Our Shop

Friday, March 28, 2008

FLOWERS: The Perfect Gift

Businesses and organizations are often faced with a set of all-too-human challenges. What should they do when life-altering events happen to an employee or a business associate? And how do they say “thank you” for extraordinary performance?
These are questions that have interpersonal, ethical and legal overtones. In many instances, a “Hallmark” card may be inadequate. But high value gifts may be inappropriate, considered as “compensation,” or might even be construed as “bribes.”

But even the most cynical of auditors is hard-pressed to put floral gifts in such unacceptable categories. Floral gifts are always appropriate, easy to buy, and surprisingly economical – if you know where to buy them!

Choosing The Right Florist

Would you buy a laser printer if you knew that 44% of the purchase price went to FEES & COMMISSIONS?

Of course not!

Then why would you buy flowers that way?

The shocking fact is that, with a “National Florist,” almost half your purchase price goes to “handling charges,” commissions and “network relay fees!” To make matters worse, they then take your order and send it to a hometown florist for crafting and delivery. YOU could do that!!

LOCAL is always better!

Think of the benefits. You always get full value for your money. You keep ALL the money in the local economy. And you support local businesses the same way that you would like local businesses to support you!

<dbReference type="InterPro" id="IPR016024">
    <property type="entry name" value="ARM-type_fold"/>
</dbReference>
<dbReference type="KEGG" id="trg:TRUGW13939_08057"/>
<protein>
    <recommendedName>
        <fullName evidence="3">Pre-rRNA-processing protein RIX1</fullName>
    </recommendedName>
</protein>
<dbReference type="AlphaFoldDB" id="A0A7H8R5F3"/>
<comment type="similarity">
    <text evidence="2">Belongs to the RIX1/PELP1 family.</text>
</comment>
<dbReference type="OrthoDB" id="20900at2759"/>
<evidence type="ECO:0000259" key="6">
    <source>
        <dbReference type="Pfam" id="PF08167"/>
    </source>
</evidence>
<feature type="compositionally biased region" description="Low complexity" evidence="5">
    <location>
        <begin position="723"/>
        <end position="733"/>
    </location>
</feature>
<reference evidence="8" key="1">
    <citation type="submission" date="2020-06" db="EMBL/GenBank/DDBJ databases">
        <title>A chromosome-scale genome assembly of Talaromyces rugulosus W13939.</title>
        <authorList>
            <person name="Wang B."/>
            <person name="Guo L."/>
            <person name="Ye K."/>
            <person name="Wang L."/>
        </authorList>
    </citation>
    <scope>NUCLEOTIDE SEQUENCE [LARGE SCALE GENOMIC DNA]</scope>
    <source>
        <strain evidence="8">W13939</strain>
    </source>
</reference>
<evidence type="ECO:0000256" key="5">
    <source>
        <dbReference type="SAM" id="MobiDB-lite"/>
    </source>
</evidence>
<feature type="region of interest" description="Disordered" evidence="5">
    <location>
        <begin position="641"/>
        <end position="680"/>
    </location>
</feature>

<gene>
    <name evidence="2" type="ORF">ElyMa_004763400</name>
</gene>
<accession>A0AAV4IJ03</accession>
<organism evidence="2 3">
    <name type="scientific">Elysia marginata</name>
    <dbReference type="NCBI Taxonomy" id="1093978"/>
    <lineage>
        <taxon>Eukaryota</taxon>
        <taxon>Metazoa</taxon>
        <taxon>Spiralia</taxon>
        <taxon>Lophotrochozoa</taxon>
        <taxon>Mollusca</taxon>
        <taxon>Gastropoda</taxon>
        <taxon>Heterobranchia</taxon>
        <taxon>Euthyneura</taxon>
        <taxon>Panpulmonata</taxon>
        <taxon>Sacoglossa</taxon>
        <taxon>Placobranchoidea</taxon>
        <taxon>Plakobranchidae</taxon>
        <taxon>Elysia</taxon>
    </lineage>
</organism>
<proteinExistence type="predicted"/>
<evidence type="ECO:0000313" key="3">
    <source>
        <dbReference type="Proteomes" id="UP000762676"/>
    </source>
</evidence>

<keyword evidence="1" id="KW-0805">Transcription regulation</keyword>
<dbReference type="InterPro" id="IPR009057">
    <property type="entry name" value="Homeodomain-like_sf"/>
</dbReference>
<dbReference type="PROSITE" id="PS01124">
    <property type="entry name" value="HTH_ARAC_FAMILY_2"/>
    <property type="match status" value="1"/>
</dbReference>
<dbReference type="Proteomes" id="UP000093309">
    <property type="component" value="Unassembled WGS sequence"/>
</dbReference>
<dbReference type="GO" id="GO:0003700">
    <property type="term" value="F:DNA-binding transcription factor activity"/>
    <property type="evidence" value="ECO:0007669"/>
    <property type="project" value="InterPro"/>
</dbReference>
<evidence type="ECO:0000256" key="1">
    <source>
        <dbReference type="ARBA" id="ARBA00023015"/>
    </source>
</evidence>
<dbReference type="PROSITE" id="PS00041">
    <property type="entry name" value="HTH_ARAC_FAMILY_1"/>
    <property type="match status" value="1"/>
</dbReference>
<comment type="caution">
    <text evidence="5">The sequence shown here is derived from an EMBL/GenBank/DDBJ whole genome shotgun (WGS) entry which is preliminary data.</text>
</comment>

What to look for

Experience. Did you know that there are many local florists – such as the Flower Hut – that have been in business under the same ownership and management LONGER THAN any of the National Florists?

Quality. The Flower Hut buys its flowers direct from the grower. This provides all our customers with fresher flowers that last longer. Yahoo! Ranks the Flower Hut at 4 ½ STARS. We are Charlotte’s ONLY 4 ½ Star Florist! In contrast, none of the National Florist has better than a 2 Star rating!

Price: All National Florists, like FTD and Teleflora (TF) feature beautiful floral arrangements on their websites. As FTD and TF members, we feature many of those items on our website also. BUT while the National Florists are “stuck with” National Pricing, we use our grower-direct purchasing power to dramatically lower our costs. This means that when you order from our website for local delivery, we DISCOUNT “their” National Pricing by 20%!

That’s right. You can buy “their” Nationally Advertised Products for 20% off their Nationally Advertised prices. And, unlike the National Florists, with the Flower Hut there are NO HANDLING CHARGES and NO NETWORK RELAY FEES!

Service: The Flower Hut is open for business 6 days a week. We answer the phone 24 hours a day – 365 days a year. And we have a full-service website, www.flowerhut.com where you can buy at any time, pay via charge card or put the purchase on your HOUSE ACCOUNT (OAC). And of course, you always receive email and/or hard copy confirmation on all your orders.


So, for all your floral needs, your best option is to BUY LOCAL. And your best local choice is:

The Flower Hut

Friday, March 21, 2008

Rush Limbaugh & 1-800-FLOWERS & ProFlowers

Dittos, Rush...

Did you look into these folks?

If you had done so, you would have learned that 44% of a 1-800 FLOWERS order goes to FEES and COMMISSIONS. Please see the preceding blog for details.